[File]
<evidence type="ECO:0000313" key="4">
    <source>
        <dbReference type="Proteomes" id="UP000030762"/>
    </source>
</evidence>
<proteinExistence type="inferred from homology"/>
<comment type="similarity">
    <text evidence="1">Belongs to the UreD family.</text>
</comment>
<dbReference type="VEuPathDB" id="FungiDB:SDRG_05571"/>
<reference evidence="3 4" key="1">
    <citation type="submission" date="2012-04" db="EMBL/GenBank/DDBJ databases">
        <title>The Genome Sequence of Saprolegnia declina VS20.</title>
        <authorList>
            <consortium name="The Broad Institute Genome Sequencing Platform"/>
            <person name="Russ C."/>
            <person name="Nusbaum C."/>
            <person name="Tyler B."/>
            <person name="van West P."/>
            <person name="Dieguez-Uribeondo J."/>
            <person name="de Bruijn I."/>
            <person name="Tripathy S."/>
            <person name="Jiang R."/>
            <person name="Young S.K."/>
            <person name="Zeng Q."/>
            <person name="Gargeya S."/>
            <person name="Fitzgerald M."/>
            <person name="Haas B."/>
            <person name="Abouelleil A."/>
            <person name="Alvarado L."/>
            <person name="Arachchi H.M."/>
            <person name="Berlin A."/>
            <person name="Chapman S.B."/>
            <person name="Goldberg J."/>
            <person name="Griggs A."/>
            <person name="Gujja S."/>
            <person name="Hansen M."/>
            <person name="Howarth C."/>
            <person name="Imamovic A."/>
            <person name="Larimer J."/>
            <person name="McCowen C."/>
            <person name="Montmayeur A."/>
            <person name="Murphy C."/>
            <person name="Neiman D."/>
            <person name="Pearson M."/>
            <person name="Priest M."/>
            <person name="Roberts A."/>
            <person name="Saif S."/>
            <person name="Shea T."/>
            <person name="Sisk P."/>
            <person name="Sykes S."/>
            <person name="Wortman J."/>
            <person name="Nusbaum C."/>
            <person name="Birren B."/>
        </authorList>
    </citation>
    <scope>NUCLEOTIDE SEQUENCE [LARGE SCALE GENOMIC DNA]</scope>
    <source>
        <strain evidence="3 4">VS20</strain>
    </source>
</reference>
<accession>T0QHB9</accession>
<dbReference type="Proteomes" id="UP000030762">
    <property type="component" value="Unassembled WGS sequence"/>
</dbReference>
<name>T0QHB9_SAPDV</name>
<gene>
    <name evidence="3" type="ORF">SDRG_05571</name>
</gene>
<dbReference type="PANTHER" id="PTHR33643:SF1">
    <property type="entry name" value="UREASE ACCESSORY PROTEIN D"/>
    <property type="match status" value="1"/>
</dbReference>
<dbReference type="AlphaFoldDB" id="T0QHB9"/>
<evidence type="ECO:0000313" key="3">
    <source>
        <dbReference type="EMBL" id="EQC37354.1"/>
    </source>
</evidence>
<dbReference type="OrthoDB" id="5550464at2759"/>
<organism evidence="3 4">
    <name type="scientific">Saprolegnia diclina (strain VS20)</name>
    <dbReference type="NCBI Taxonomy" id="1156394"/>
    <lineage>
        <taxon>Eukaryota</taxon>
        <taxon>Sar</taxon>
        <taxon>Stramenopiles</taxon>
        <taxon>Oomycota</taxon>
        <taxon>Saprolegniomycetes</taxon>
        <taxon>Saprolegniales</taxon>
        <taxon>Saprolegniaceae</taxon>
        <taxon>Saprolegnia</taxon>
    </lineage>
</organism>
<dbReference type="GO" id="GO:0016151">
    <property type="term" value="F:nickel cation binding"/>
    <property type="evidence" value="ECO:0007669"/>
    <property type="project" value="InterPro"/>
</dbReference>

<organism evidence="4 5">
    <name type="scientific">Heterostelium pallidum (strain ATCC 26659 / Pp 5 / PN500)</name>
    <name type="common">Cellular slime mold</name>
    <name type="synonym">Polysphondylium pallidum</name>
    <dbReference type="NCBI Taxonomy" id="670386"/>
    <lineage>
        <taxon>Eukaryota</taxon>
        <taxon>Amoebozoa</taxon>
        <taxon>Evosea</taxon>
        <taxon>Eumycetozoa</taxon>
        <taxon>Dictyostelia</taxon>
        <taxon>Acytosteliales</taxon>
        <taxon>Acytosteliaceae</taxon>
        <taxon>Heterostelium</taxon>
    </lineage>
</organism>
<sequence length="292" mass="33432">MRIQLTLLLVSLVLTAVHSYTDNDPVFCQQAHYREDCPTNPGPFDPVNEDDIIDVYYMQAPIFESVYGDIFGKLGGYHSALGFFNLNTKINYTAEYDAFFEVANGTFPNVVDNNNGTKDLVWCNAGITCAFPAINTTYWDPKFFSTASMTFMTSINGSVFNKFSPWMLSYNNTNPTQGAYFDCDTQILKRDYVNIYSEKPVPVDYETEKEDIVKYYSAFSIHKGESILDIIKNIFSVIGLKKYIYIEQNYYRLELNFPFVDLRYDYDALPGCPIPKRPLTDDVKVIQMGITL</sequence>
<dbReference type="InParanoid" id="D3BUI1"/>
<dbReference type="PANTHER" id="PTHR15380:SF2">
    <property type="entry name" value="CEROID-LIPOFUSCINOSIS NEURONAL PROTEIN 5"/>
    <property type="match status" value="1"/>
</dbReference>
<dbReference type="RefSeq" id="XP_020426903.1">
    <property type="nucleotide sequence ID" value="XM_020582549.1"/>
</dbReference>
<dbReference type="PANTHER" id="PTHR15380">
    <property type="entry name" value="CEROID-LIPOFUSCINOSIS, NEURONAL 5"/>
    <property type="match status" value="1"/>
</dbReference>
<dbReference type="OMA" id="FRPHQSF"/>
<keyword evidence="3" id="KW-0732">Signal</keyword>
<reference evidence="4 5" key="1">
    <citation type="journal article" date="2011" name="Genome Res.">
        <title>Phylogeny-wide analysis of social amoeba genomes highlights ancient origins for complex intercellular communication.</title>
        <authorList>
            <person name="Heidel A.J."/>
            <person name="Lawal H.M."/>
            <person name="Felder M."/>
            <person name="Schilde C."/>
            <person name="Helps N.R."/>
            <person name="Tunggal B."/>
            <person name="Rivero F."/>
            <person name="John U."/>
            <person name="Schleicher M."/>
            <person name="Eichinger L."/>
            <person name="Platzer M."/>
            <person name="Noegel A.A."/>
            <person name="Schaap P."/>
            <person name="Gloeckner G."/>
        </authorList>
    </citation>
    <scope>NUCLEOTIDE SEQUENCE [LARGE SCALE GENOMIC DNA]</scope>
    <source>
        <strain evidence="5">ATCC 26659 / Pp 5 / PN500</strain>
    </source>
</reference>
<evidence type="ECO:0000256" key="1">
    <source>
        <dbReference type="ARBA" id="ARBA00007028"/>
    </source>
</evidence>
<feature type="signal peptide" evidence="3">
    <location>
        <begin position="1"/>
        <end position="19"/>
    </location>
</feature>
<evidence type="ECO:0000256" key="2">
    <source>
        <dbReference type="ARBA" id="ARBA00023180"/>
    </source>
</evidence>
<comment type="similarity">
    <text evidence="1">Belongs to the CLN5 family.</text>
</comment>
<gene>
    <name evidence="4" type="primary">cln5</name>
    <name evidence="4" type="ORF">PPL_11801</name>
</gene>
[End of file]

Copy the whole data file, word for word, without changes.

<evidence type="ECO:0000313" key="4">
    <source>
        <dbReference type="Proteomes" id="UP000030762"/>
    </source>
</evidence>
<proteinExistence type="inferred from homology"/>
<comment type="similarity">
    <text evidence="1">Belongs to the UreD family.</text>
</comment>
<dbReference type="VEuPathDB" id="FungiDB:SDRG_05571"/>
<reference evidence="3 4" key="1">
    <citation type="submission" date="2012-04" db="EMBL/GenBank/DDBJ databases">
        <title>The Genome Sequence of Saprolegnia declina VS20.</title>
        <authorList>
            <consortium name="The Broad Institute Genome Sequencing Platform"/>
            <person name="Russ C."/>
            <person name="Nusbaum C."/>
            <person name="Tyler B."/>
            <person name="van West P."/>
            <person name="Dieguez-Uribeondo J."/>
            <person name="de Bruijn I."/>
            <person name="Tripathy S."/>
            <person name="Jiang R."/>
            <person name="Young S.K."/>
            <person name="Zeng Q."/>
            <person name="Gargeya S."/>
            <person name="Fitzgerald M."/>
            <person name="Haas B."/>
            <person name="Abouelleil A."/>
            <person name="Alvarado L."/>
            <person name="Arachchi H.M."/>
            <person name="Berlin A."/>
            <person name="Chapman S.B."/>
            <person name="Goldberg J."/>
            <person name="Griggs A."/>
            <person name="Gujja S."/>
            <person name="Hansen M."/>
            <person name="Howarth C."/>
            <person name="Imamovic A."/>
            <person name="Larimer J."/>
            <person name="McCowen C."/>
            <person name="Montmayeur A."/>
            <person name="Murphy C."/>
            <person name="Neiman D."/>
            <person name="Pearson M."/>
            <person name="Priest M."/>
            <person name="Roberts A."/>
            <person name="Saif S."/>
            <person name="Shea T."/>
            <person name="Sisk P."/>
            <person name="Sykes S."/>
            <person name="Wortman J."/>
            <person name="Nusbaum C."/>
            <person name="Birren B."/>
        </authorList>
    </citation>
    <scope>NUCLEOTIDE SEQUENCE [LARGE SCALE GENOMIC DNA]</scope>
    <source>
        <strain evidence="3 4">VS20</strain>
    </source>
</reference>
<accession>T0QHB9</accession>
<dbReference type="Proteomes" id="UP000030762">
    <property type="component" value="Unassembled WGS sequence"/>
</dbReference>
<name>T0QHB9_SAPDV</name>
<gene>
    <name evidence="3" type="ORF">SDRG_05571</name>
</gene>
<dbReference type="PANTHER" id="PTHR33643:SF1">
    <property type="entry name" value="UREASE ACCESSORY PROTEIN D"/>
    <property type="match status" value="1"/>
</dbReference>
<dbReference type="AlphaFoldDB" id="T0QHB9"/>
<evidence type="ECO:0000313" key="3">
    <source>
        <dbReference type="EMBL" id="EQC37354.1"/>
    </source>
</evidence>
<dbReference type="OrthoDB" id="5550464at2759"/>
<organism evidence="3 4">
    <name type="scientific">Saprolegnia diclina (strain VS20)</name>
    <dbReference type="NCBI Taxonomy" id="1156394"/>
    <lineage>
        <taxon>Eukaryota</taxon>
        <taxon>Sar</taxon>
        <taxon>Stramenopiles</taxon>
        <taxon>Oomycota</taxon>
        <taxon>Saprolegniomycetes</taxon>
        <taxon>Saprolegniales</taxon>
        <taxon>Saprolegniaceae</taxon>
        <taxon>Saprolegnia</taxon>
    </lineage>
</organism>
<dbReference type="GO" id="GO:0016151">
    <property type="term" value="F:nickel cation binding"/>
    <property type="evidence" value="ECO:0007669"/>
    <property type="project" value="InterPro"/>
</dbReference>

<organism evidence="4 5">
    <name type="scientific">Heterostelium pallidum (strain ATCC 26659 / Pp 5 / PN500)</name>
    <name type="common">Cellular slime mold</name>
    <name type="synonym">Polysphondylium pallidum</name>
    <dbReference type="NCBI Taxonomy" id="670386"/>
    <lineage>
        <taxon>Eukaryota</taxon>
        <taxon>Amoebozoa</taxon>
        <taxon>Evosea</taxon>
        <taxon>Eumycetozoa</taxon>
        <taxon>Dictyostelia</taxon>
        <taxon>Acytosteliales</taxon>
        <taxon>Acytosteliaceae</taxon>
        <taxon>Heterostelium</taxon>
    </lineage>
</organism>
<sequence length="292" mass="33432">MRIQLTLLLVSLVLTAVHSYTDNDPVFCQQAHYREDCPTNPGPFDPVNEDDIIDVYYMQAPIFESVYGDIFGKLGGYHSALGFFNLNTKINYTAEYDAFFEVANGTFPNVVDNNNGTKDLVWCNAGITCAFPAINTTYWDPKFFSTASMTFMTSINGSVFNKFSPWMLSYNNTNPTQGAYFDCDTQILKRDYVNIYSEKPVPVDYETEKEDIVKYYSAFSIHKGESILDIIKNIFSVIGLKKYIYIEQNYYRLELNFPFVDLRYDYDALPGCPIPKRPLTDDVKVIQMGITL</sequence>
<dbReference type="InParanoid" id="D3BUI1"/>
<dbReference type="PANTHER" id="PTHR15380:SF2">
    <property type="entry name" value="CEROID-LIPOFUSCINOSIS NEURONAL PROTEIN 5"/>
    <property type="match status" value="1"/>
</dbReference>
<dbReference type="RefSeq" id="XP_020426903.1">
    <property type="nucleotide sequence ID" value="XM_020582549.1"/>
</dbReference>
<dbReference type="PANTHER" id="PTHR15380">
    <property type="entry name" value="CEROID-LIPOFUSCINOSIS, NEURONAL 5"/>
    <property type="match status" value="1"/>
</dbReference>
<dbReference type="OMA" id="FRPHQSF"/>
<keyword evidence="3" id="KW-0732">Signal</keyword>
<reference evidence="4 5" key="1">
    <citation type="journal article" date="2011" name="Genome Res.">
        <title>Phylogeny-wide analysis of social amoeba genomes highlights ancient origins for complex intercellular communication.</title>
        <authorList>
            <person name="Heidel A.J."/>
            <person name="Lawal H.M."/>
            <person name="Felder M."/>
            <person name="Schilde C."/>
            <person name="Helps N.R."/>
            <person name="Tunggal B."/>
            <person name="Rivero F."/>
            <person name="John U."/>
            <person name="Schleicher M."/>
            <person name="Eichinger L."/>
            <person name="Platzer M."/>
            <person name="Noegel A.A."/>
            <person name="Schaap P."/>
            <person name="Gloeckner G."/>
        </authorList>
    </citation>
    <scope>NUCLEOTIDE SEQUENCE [LARGE SCALE GENOMIC DNA]</scope>
    <source>
        <strain evidence="5">ATCC 26659 / Pp 5 / PN500</strain>
    </source>
</reference>
<evidence type="ECO:0000256" key="1">
    <source>
        <dbReference type="ARBA" id="ARBA00007028"/>
    </source>
</evidence>
<feature type="signal peptide" evidence="3">
    <location>
        <begin position="1"/>
        <end position="19"/>
    </location>
</feature>
<evidence type="ECO:0000256" key="2">
    <source>
        <dbReference type="ARBA" id="ARBA00023180"/>
    </source>
</evidence>
<comment type="similarity">
    <text evidence="1">Belongs to the CLN5 family.</text>
</comment>
<gene>
    <name evidence="4" type="primary">cln5</name>
    <name evidence="4" type="ORF">PPL_11801</name>
</gene>